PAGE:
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ABOVE: THREEASFOUR Spring / Summer 2014 Collection 3D hex fractal weave development made in collaboration with architect Bradley Rothenberg. Render in Rhino courtesy of Bradley Rothenberg studio. RIGHT: THREEASFOUR Spring / Summer 2014 Collection Dress 3D-printed in white laser-sintered nylon. Hex fractal interlocking weave developed in collaboration with architect Bradley Rothenberg. Shown at The Jewish Museum during New York Fashion Week September 2013. LEFT: THREEASFOUR Spring / Summer 2014 Collection Dress made with layers of laser-cut black silk organza in Islamic tile patterns. Shown at The Jewish Museum during New York Fashion Week September 2013. All model photos by Billy Farrell. FAR LEFT: THREEASFOUR MER KA BA exhibition at The Jewish Museum, 2013. Star tetrahedron architectural structure made in collaboration with Studio Christian Wassmann. Photo courtesy of The Jewish Museum, New York. Winter2014

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“The charm of threeASFOUR is their commitment to the possible rather than the practical.”

LEFT: THREEASFOUR Spring / Summer 2014 Collection Dress made with layers of laser-cut white silk organza in Islamic, Jewish and Christian tile patterns. Shown at The Jewish Museum during New York Fashion Week September 2013. CENTER: THREEASFOUR Spring / Summer 2014 Collection Dress made with folded origami patchwork of white silk organza in Islamic tile patterns. Shown at The Jewish Museum during New York Fashion Week September 2013. RIGHT: THREEASFOUR Spring / Summer 2014 Collection Dress 3D-printed in white laser-sintered nylon, 3D mesh consisting of 3Dinterlocking weave developed in collaboration with architect Bradley Rothenberg. Shown at The Jewish Museum during New York Fashion Week September 2013. FAR RIGHT: THREEASFOUR Computer rendering of the 3D-printed dress design.

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reflections of light that embrace visitors who enter the Merkaba space. Suspended from the ceiling outside the temple are black and white dresses patterned with sacred geometries, afloat in an ascending spiral. They suggest spirits in transcendent flight to another dimension. With almost eerie congruence between mystical vision and computer technology, they are conceived and often fabricated with processes that are rapidly transforming the look and shape of what we wear. This breakthrough exhibition includes dresses made using 3D computer printing technology that pushes the boundaries of wearable form. Launched in the 1980s, it is used today for the manufacture of everything from car parts to surgical implants. Like threeASFOUR, contemporary designers such as Iris van Herpen have made similar splashes

with this high-tech fashion. Wearability remains an issue, but that matters little to threeASFOUR. As coolhunting critic Maya Singer noted in her review of a 2012 exhibition, “The charm of threeASFOUR is their commitment to the possible rather than the practical.”3 Donhauser confirms this, saying, “There are enough dresses in the world; we’re drowning in stuff. To make something different, there must be meaning behind it.” For Asfour, Donhauser, and Gil, “meaningful” evolves as a creative process embracing new technologies, something best understood from the perspective of their earlier collections. They unfold a consistent vision. A systematic arc from their 2006 designs to present reveals a systematic progression of geometric form as metaphor that blurs the distinctions between fashion and fine art. A caftanWinter2014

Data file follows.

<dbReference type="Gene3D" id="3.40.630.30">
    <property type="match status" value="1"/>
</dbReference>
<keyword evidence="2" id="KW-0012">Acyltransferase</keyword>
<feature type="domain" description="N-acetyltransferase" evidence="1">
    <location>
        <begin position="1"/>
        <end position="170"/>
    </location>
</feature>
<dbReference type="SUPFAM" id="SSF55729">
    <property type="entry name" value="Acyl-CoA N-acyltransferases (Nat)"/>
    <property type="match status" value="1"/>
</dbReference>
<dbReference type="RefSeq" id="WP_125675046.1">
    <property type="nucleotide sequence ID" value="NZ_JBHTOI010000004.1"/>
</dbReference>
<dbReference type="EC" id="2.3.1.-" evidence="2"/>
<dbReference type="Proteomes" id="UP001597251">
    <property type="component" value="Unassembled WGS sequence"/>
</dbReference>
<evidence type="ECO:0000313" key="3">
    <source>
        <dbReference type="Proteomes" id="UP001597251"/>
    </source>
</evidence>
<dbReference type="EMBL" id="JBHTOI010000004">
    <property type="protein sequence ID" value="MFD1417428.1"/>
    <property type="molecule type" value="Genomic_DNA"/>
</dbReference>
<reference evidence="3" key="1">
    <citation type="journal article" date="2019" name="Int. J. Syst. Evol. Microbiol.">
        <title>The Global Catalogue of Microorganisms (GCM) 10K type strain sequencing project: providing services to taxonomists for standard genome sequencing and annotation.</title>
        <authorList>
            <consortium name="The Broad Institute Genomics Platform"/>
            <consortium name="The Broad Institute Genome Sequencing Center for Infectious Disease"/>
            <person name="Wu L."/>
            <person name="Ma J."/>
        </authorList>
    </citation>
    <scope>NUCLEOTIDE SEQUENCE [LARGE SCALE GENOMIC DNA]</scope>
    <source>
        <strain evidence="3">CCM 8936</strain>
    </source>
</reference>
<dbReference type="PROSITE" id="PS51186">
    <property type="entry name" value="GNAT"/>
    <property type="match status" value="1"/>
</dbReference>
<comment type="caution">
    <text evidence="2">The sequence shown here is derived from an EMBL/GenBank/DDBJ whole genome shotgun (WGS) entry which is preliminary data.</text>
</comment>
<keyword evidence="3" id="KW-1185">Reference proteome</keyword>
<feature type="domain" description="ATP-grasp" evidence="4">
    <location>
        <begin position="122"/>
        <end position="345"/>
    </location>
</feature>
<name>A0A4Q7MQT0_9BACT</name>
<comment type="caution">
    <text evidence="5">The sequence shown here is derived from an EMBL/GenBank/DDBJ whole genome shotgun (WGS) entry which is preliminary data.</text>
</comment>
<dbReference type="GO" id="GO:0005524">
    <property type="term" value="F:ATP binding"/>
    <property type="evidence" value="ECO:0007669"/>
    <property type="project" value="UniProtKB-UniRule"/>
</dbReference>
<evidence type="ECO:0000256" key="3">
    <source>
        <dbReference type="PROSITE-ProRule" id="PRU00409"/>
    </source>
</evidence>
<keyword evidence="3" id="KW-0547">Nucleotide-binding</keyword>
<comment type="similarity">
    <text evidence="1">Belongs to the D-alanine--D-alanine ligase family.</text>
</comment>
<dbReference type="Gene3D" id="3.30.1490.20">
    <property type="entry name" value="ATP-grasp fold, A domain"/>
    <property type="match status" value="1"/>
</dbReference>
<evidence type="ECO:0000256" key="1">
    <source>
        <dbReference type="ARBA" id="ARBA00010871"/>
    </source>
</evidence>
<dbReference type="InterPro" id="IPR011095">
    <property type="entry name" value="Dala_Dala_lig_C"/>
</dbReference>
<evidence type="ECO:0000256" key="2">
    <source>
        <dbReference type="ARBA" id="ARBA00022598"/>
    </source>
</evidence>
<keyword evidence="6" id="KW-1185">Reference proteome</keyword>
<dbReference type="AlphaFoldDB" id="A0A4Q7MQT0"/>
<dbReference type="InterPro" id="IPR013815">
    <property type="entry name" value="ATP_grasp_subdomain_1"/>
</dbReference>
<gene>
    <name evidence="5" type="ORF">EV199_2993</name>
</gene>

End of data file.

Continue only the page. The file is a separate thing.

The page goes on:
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ABOVE: THREEASFOUR Spring / Summer 2012 Collection (From left to right) Dresses 1 and 2 in natural and blue talit wool fabric, blue cotton bedouin rug, metal hamsas and blue glass eye amulets; dresses 3 and 4 are a mixture of THREEASFOUR Insalaam Inshallom prints in black and white, and red and white silk de chine and silk chiffon; dress 5 in black neoprene base embroidered with silver metal hamsas. Shown at Beit Hai'r Museum, Tel Aviv, Israel, November 2011. Photo: Neta Alonim. RIGHT: THREEASFOUR Fall 2012 Collection Dress of laser-cut fractal patterns.

sleeved dress from 2006, for example, like a white lace dress in the current collection, follows the lines of a central mandala. The geometric design of a diaphanous 2009 gown repeats in that year’s fall collection as a skin-baring tessellated bodice worn by a model in a minimal hijab (Muslim head scarf ). Other examples include outsized coats suggesting abaya cloaks and get-ups with origami-folded sleeves that hang between traditional kimonos and Issey Miyake furniture. When geometric form cuts loose from traditional costume, it playfully bends the underlying logic of a mathematical universe to artistic intuition. Thus does a 2011 red dress tease the circle into a parachute hemline, held in place by strings tied about the neck. A smashing 2012 laser-cut body garment winds humorous spirals about the breasts, then descends towards the ankles like fractals gone amok. Worn over a black body suit, it makes an artful study of positive and negative space. ThreeASFOUR’s spirited comingling of design and culture played out most dramatically in 2011, when they were invited to curate a group exhibition Insalaam Inshalom at the Beit Ha’Ir Museum in Tel Aviv. Yoko Ono, Joseph Dadone, and Jessica Mitrani were among the artists whose installations, video works, and photography choreographed the message that Arabs and Jews can live side by side. 44

ThreeASFOUR’s fashions, inspired by traditional ethnic dress, include embellishments derived from the star of David, the hamsa (depicting the open right hand), the shofar (ram's-horn trumpet), patterns from keffiyehs (Arabic head scarves), and the talit (Jewish prayer shawl). These geometric designs are based on tessellations— the interlocking repeat of a pattern on a flat plane—that are found in religious architecture all over the world, in floor and ceiling tiles in mosques and synagogues, and in the tracery of medieval cathedrals. For a number of years, threeASFOUR has sought to transform these 2D designs into 3D fabric. Examples in the current exhibition include a dress with hand-folded origami-like patterns, and others with sculptural layered lace laser-cut from a blend of cotton and silk. In collaboration with architect Bradley Rothenberg and Joris Debo, creative director of Materialise, a New York 3D printing company for art fashion, threeASFOUR have now produced their first truly three-dimensional works. “Things like flowers and trees have fractal logic,” explains Rothenberg. “You can generate those systems by hand or computer.”4 He illustrates the concept with his digital drawing of a snowflake. The design, composed as a layered interlocking system of geometric shapes, can be printed as a three-dimensional fabric. Surface Design Journal